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14.5 Conclusions and Future Considerations

5 months ago

3 min read

This chapter aimed to give a first report of plant pathogens occurring in aquaponics, reviewing actual methods and future possibilities to control them. Each strategy has advantages and disadvantages and must be thoroughly designed to fit each case. However, at this time, curative methods in coupled aquaponic systems are still limited and new perspectives of control must be found. Fortunately, suppressiveness in terms of aquaponic systems could be considered, as already observed in hydroponics (e.g. in plant media, water, and slow filters). In addition, the presence of organic matter in the system is an encouraging factor when compared to soilless culture systems making use of organic fertilisers, organic plant media or organic amendments.

For the future, it seems important to investigate this suppressive action followed by identification and characterization of the responsible microbes or microbe consortia. Based on the results, several strategies could be envisaged to enhance the capacity of plants to resist pathogens. The first is biological control by conservation, which means favouring beneficial microorganisms by manipulating and managing water composition (e.g. C/N ratio, nutrients and gases) and parameters (e.g. pH and temperature). But identification of these influencing factors needs to be realized first. This management of autotrophic and heterotrophic bacteria is also of key importance to sustain good nitrification and keep healthy fish. The second strategy is augmentative biological control by additional release of beneficial microorganisms already present in the system in large numbers (inundative method) or in small numbers but repeated in time (inoculation method). But prior identification and multiplication of an aquaponic BCA should be achieved. The third strategy is importation, i.e. introducing a new microorganism normally not present into the system. In this case, selection of a microorganism adapted and safe for aquaponic environment is needed. For the two last strategies, the site of inoculation in the system must be considered depending on the aim desired. Sites where microbial activity could be enhanced are the recirculated water, the rhizosphere (plant media included), the biofilter (such as in slow sand filters where BCA addition is already tested) and the phyllosphere (i.e. aerial plant part). Whatever the strategy, the ultimate goal should be to lead the microbial communities to provide a stable, ecologically balanced microbial environment allowing good production of both plant and fish.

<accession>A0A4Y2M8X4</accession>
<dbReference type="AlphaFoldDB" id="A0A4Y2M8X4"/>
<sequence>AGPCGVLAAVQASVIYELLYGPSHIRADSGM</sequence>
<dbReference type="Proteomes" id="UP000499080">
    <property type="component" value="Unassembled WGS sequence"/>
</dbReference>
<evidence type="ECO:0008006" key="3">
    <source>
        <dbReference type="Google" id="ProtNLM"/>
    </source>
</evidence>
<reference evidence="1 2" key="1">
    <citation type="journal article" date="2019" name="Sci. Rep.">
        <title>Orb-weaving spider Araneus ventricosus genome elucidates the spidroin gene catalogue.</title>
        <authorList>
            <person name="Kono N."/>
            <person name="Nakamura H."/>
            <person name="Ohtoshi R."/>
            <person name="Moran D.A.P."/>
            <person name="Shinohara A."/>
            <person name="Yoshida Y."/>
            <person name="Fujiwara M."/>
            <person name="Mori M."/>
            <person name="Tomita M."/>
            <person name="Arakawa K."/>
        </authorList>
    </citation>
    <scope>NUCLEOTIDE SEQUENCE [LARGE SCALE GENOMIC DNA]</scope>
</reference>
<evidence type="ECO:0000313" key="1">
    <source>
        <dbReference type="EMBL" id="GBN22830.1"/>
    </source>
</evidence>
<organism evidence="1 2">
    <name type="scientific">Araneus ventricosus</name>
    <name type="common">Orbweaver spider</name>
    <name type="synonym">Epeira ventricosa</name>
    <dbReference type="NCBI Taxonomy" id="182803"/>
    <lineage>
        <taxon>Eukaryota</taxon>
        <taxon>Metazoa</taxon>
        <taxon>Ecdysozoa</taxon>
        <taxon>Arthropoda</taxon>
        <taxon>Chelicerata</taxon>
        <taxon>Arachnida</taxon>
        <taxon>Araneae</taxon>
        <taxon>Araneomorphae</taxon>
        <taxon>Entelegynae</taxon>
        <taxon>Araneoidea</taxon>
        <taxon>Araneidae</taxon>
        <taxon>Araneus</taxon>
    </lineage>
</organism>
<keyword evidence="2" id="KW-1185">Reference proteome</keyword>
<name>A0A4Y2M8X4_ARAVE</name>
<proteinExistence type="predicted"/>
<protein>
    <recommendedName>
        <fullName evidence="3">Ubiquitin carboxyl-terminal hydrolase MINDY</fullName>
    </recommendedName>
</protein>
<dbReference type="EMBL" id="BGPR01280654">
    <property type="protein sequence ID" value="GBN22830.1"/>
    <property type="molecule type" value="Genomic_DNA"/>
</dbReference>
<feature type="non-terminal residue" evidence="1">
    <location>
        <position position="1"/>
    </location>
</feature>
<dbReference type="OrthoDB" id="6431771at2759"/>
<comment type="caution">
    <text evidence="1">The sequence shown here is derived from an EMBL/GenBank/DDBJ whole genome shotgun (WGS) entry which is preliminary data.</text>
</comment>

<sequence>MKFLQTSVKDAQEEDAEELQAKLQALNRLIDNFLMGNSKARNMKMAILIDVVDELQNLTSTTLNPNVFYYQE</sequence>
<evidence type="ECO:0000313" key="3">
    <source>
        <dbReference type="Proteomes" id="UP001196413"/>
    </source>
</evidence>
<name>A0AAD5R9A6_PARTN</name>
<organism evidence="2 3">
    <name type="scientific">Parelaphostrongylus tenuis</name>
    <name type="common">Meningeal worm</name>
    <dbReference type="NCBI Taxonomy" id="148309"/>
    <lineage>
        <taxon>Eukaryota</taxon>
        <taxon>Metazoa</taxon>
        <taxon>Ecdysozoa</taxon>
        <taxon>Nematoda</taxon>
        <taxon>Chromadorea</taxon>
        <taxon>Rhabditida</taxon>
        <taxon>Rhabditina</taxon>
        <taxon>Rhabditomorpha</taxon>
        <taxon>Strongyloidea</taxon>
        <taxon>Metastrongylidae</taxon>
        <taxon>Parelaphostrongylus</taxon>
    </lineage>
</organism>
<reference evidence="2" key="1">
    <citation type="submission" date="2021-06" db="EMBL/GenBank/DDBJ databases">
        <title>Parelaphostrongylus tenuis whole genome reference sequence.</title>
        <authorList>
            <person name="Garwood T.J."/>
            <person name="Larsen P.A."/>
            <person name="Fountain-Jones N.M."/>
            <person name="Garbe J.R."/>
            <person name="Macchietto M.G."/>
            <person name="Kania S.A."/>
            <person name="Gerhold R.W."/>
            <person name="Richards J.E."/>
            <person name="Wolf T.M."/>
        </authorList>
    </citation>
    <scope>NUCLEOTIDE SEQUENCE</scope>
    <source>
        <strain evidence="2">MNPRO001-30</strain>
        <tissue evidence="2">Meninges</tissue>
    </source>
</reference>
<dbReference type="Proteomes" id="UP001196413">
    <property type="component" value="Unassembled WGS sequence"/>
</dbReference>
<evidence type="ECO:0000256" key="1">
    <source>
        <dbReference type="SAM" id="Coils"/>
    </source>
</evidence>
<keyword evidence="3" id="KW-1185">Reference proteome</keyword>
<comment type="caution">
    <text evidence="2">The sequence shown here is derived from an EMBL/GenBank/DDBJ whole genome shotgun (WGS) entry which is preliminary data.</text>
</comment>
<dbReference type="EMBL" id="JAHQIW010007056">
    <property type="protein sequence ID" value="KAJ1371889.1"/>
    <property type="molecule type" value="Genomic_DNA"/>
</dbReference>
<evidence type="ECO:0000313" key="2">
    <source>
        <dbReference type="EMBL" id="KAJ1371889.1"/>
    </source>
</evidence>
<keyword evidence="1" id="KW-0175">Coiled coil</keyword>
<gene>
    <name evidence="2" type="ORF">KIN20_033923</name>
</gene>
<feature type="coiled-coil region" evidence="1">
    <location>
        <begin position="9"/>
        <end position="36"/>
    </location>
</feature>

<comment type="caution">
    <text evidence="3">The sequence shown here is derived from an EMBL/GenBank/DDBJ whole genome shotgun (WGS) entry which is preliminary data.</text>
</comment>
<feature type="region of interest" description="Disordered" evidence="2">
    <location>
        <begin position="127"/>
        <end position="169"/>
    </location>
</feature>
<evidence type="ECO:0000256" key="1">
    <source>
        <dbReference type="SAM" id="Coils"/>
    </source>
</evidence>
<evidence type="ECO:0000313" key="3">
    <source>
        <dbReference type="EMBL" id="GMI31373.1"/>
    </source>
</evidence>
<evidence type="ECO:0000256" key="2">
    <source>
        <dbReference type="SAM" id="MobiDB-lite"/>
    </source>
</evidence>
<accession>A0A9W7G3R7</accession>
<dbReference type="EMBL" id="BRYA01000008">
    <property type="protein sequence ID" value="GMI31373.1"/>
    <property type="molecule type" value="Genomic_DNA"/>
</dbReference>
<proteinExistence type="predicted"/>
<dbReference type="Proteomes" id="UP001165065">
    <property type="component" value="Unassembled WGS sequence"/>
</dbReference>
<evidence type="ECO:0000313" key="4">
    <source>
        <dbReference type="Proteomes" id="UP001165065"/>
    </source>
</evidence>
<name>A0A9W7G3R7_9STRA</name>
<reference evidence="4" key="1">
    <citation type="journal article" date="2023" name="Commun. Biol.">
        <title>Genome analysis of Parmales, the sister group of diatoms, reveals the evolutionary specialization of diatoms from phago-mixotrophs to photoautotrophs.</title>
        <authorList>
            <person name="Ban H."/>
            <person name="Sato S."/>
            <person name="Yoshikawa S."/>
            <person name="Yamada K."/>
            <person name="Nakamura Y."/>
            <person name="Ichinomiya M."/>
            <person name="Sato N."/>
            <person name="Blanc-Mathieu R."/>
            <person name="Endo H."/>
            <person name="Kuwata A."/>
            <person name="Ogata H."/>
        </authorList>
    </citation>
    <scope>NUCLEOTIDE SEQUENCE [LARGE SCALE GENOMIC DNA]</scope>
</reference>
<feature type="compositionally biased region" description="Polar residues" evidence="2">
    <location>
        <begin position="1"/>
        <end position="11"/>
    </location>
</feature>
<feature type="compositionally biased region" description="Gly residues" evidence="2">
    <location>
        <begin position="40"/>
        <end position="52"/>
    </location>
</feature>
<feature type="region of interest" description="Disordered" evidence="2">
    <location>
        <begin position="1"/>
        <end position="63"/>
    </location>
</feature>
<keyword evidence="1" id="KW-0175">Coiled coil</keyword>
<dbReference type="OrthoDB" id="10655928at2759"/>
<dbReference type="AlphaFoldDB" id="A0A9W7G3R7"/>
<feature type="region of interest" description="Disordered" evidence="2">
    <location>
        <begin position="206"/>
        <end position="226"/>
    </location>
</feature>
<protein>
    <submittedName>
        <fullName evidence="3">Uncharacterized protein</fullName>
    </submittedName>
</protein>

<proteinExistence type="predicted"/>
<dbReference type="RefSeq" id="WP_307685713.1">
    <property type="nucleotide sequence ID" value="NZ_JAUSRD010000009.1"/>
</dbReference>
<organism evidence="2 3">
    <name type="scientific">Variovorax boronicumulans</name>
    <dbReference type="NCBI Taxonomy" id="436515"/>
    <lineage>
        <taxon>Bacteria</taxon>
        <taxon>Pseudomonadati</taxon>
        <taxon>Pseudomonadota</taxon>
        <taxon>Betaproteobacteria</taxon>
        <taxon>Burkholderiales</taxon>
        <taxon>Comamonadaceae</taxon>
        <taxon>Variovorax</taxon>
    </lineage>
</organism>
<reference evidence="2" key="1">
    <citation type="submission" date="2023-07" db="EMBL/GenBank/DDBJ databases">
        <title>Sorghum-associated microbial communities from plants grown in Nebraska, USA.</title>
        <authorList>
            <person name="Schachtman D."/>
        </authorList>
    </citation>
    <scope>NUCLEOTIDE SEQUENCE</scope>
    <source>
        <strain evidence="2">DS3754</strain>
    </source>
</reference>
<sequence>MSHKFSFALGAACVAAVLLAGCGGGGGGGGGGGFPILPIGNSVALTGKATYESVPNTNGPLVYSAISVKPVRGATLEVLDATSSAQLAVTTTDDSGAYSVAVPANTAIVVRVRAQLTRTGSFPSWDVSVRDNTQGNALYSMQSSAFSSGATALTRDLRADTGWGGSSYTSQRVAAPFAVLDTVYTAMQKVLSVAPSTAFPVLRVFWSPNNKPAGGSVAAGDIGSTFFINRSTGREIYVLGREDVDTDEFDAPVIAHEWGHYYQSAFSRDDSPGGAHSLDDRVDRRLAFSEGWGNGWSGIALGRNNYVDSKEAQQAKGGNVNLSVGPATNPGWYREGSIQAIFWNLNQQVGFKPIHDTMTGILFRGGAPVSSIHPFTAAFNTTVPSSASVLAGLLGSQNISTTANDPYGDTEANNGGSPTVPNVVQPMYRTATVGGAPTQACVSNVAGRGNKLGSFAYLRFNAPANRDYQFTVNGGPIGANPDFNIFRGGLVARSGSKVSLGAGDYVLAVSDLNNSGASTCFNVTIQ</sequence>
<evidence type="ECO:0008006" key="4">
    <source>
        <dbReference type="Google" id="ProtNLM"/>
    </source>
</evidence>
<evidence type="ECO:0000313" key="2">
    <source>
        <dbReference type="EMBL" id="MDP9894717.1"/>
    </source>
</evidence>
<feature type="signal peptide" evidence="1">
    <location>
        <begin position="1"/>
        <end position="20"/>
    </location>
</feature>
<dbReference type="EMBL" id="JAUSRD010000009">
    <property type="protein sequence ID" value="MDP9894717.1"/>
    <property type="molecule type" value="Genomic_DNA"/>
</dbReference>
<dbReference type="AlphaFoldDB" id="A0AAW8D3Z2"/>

To conclude, following the requirements of integrated plant pest management (IPM) is a necessity to correctly manage the system and avoid development and spread of plant diseases (Bittsanszky et al. 2015; Nemethy et al. 2016). The principle of IPM is to apply chemical pesticides or other agents as a last resort when economic injury level is reached. Consequently, control of pathogens will need to be firstly based on physical and biological methods (described above), their combination and an efficient detection and monitoring of the disease (European Parliament 2009).